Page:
The coronavirus, which has killed nearly 4,000 people and is spreading around the globe, and the country, is reason for concern. As of Monday, there has yet to be a confirmed case in Maine.
There is no reason to panic — the annual influenza is still a more widespread threat to most Americans — but prudent planning and prevention can help protect both you and your family.
Develop a plan, advises Lynn Bufka, a clinical psychologist and senior director at the American Psychological Association. “Doing something proactive and productive helps us to feel less anxious,” she told The Wall Street Journal.
But, once you have a plan, stick to it. “Don’t continue to revisit it and ‘what if’ it,” Bufka says. “Figure out your plan and then continue to do the things you need to do in your day-to-day life.”
Although there is still much we don’t know about coronavirus, be assured that government officials from the global World Health Organization to federal, state and local agencies, including schools, are closely monitoring the disease, preparing — and revising — plans based on its spread, and coordinating responses in areas where the respiratory illness has been found.
Gov. Janet Mills convened a coronavirus response team earlier this month. It is working across state departments and with local agencies and health organizations to ensure the state has a coordinated plan to address the potential spread of coronavirus in Maine.
“Preparing with facts and science and proven public health measures, and commonsense precautions — these are the best measures we can take to protect both the people we serve at work and our friends and families at home and protect all the people of Maine,” Mills said in her weekly radio address on Friday.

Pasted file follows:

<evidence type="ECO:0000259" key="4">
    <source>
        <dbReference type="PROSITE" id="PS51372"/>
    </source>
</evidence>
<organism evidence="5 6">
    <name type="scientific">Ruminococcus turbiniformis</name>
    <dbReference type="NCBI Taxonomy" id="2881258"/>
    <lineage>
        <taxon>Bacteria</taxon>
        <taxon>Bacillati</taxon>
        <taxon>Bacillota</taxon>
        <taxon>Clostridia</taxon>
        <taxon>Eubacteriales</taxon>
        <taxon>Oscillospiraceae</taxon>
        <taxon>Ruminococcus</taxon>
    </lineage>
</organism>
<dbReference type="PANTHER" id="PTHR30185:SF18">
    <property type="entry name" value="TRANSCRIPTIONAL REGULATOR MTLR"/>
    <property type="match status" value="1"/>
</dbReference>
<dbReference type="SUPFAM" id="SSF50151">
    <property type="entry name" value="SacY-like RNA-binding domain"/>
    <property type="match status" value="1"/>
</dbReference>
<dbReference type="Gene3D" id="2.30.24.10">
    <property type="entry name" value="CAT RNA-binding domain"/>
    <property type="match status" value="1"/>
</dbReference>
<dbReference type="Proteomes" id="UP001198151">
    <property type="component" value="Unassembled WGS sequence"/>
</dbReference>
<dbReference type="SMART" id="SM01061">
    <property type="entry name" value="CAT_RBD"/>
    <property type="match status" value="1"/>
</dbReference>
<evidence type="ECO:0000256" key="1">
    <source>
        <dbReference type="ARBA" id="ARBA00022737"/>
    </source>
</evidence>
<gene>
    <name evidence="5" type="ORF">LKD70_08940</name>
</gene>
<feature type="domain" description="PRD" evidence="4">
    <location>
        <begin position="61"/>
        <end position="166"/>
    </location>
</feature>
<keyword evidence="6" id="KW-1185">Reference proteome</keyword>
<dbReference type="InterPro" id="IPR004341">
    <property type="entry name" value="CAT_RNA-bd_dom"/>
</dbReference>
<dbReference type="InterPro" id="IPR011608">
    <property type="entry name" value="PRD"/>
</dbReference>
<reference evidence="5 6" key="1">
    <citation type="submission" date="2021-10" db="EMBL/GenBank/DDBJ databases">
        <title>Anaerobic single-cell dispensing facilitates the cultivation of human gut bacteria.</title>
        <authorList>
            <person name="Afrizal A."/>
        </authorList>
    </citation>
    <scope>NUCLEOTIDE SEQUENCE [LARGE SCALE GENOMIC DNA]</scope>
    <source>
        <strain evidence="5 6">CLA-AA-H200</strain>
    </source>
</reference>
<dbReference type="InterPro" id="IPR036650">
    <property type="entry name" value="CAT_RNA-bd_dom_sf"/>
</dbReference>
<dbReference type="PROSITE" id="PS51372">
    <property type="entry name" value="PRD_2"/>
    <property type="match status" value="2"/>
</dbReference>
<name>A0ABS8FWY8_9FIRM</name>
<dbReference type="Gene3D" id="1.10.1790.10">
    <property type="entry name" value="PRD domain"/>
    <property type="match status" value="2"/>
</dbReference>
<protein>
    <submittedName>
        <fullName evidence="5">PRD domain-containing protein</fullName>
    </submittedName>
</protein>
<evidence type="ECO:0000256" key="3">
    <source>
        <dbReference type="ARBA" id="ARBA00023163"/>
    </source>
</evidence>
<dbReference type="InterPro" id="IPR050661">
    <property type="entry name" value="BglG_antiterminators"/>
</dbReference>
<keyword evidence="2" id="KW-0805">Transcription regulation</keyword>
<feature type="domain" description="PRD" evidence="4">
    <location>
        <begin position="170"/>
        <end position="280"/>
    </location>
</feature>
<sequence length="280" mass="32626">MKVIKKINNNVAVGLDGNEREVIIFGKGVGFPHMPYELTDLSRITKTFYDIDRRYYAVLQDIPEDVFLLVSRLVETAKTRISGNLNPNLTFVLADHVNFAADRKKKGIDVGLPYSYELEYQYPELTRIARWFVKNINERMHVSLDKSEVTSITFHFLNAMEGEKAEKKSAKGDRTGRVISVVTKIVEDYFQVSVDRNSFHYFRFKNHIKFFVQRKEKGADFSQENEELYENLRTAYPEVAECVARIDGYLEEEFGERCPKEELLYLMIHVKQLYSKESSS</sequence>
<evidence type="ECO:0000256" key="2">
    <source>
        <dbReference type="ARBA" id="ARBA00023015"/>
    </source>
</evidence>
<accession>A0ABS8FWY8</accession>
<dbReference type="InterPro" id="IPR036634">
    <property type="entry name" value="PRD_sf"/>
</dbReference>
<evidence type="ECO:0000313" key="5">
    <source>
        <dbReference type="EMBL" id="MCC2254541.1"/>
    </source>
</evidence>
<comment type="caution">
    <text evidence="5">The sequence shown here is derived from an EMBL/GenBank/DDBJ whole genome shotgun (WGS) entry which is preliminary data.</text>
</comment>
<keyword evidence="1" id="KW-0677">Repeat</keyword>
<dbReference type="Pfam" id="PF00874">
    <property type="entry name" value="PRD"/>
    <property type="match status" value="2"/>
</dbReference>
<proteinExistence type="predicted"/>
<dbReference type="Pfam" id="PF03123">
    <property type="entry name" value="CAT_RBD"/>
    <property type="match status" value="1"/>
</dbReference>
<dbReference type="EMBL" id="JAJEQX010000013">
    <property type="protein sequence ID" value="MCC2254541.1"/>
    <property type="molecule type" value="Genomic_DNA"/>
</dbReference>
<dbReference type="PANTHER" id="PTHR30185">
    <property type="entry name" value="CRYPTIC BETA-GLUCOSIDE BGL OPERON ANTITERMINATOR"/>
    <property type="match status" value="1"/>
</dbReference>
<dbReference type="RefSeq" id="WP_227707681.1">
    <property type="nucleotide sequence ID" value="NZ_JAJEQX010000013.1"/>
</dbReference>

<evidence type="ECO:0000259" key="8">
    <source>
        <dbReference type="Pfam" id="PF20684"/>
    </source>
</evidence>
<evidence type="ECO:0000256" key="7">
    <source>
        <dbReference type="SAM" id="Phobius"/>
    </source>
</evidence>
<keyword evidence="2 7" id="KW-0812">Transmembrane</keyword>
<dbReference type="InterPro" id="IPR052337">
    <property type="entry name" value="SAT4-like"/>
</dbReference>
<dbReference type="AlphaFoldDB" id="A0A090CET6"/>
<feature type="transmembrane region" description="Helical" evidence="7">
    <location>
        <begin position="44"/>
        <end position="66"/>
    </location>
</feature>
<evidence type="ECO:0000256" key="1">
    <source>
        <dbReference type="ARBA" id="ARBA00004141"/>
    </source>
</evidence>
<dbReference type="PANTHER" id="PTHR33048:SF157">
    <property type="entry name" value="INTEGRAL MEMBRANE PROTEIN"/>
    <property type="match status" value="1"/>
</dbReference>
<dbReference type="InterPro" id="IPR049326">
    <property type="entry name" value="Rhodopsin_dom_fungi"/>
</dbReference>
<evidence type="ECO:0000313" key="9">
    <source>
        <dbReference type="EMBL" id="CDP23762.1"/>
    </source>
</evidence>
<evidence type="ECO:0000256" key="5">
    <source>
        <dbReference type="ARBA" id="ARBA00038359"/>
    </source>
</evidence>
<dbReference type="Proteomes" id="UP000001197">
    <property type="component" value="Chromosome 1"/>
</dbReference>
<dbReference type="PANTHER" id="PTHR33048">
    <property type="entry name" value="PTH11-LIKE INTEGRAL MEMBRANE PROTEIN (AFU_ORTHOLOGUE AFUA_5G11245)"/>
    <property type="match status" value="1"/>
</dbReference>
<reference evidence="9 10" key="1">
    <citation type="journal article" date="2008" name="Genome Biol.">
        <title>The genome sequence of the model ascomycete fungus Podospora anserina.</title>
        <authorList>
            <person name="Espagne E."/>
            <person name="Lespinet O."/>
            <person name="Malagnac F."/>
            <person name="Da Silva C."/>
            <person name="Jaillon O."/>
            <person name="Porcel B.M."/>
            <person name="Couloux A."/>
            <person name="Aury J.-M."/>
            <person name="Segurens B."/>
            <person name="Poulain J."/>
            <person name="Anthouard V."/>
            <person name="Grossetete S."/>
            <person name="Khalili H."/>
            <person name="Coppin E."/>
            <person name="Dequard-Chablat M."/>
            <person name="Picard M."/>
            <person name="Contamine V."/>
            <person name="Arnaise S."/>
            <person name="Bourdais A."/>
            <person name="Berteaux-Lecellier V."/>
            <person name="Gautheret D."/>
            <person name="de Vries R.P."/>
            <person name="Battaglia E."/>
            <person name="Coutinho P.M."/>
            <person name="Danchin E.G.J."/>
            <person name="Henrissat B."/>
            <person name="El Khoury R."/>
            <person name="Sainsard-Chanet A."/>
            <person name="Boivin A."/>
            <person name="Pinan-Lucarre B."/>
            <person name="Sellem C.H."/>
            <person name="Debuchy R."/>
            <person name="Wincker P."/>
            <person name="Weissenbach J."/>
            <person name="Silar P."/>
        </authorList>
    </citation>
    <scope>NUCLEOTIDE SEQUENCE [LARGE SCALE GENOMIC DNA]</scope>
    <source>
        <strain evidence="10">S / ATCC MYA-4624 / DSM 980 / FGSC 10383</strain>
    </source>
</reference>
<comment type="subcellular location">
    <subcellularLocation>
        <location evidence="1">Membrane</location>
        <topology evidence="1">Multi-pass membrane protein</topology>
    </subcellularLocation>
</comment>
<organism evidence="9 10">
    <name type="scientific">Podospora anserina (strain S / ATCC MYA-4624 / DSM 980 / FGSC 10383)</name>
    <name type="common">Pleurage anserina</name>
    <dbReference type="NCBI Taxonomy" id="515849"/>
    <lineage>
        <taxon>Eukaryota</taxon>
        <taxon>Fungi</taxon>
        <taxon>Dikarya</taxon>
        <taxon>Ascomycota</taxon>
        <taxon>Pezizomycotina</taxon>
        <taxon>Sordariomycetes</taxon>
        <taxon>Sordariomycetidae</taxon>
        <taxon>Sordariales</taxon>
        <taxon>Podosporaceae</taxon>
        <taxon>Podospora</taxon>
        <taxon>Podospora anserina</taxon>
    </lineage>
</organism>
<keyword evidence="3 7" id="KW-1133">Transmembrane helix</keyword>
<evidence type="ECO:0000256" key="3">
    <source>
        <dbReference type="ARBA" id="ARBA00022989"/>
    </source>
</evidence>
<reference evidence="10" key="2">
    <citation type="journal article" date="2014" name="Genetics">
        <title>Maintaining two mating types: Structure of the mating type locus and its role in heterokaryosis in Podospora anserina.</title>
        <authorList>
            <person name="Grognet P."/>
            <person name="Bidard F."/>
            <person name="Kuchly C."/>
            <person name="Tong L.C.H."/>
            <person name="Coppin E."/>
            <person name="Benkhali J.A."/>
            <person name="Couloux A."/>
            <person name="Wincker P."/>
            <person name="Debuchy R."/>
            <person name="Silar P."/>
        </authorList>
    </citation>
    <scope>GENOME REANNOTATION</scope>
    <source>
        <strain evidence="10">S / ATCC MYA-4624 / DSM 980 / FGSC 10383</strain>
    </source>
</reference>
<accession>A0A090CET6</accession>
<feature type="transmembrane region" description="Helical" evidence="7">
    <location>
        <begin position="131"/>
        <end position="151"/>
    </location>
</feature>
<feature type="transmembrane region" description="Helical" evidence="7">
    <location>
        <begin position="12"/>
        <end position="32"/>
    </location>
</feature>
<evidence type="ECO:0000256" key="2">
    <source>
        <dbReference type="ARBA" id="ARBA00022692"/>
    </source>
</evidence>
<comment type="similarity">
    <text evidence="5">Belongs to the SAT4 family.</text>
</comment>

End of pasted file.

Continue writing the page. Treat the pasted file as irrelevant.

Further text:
What can you do? First, stay informed. The Maine Center for Disease Control has set up a coronavirus webpage, where you can find up-to-date information about the illness, now officially called COVID-19, and steps to take to minimize your exposure.
The federal Centers for Disease Control and Prevention has recommended extra precautions for Americans who are at high risk of getting sick, which includes older adults and those with heart disease, diabetes and lung disease. If you are in this category, try to avoid large groups, try to keep space between yourself and others and stock up on necessary supplies, such as medications and food for two weeks. If there is an outbreak in your community, you should stay home as much as possible.
The best advice for everyone else is to remain calm. You don’t need 200 rolls of toilet paper. And, if you are not sick, you don’t need a mask. Leave those for medical providers and first responders, who will certainly need masks in areas where outbreaks occur. If you plan to travel, consult the federal CDC website for information about travel warnings and other precautions.
“Please do not panic,” Rep. Trey Stewart of Presque Isle, the Assistant House Republican Leader, said in a weekly radio address. “Maine is well equipped to identify and contain the virus should it become necessary.”
One of the best preventative steps, for coronavirus and other illnesses, is to frequently wash your hands or use hand sanitizer if soap and water are not available. Avoid touching your nose, mouth, eyes and face. Sneeze and cough into your sleeve or a tissue. Avoid touching surfaces in public spaces such as door handles and elevator buttons.
Stay home if you are sick. This isn’t an easy option for many workers, particularly those in low-wage jobs. In the short-term employers should develop plans to allow employees to work at home, if possible, and to have contingency plans for workers who are sick — especially in service industries where employees have frequent contact with the public.
These preventive measures can serve you and your family, coworkers and friends well during this, and other, outbreaks.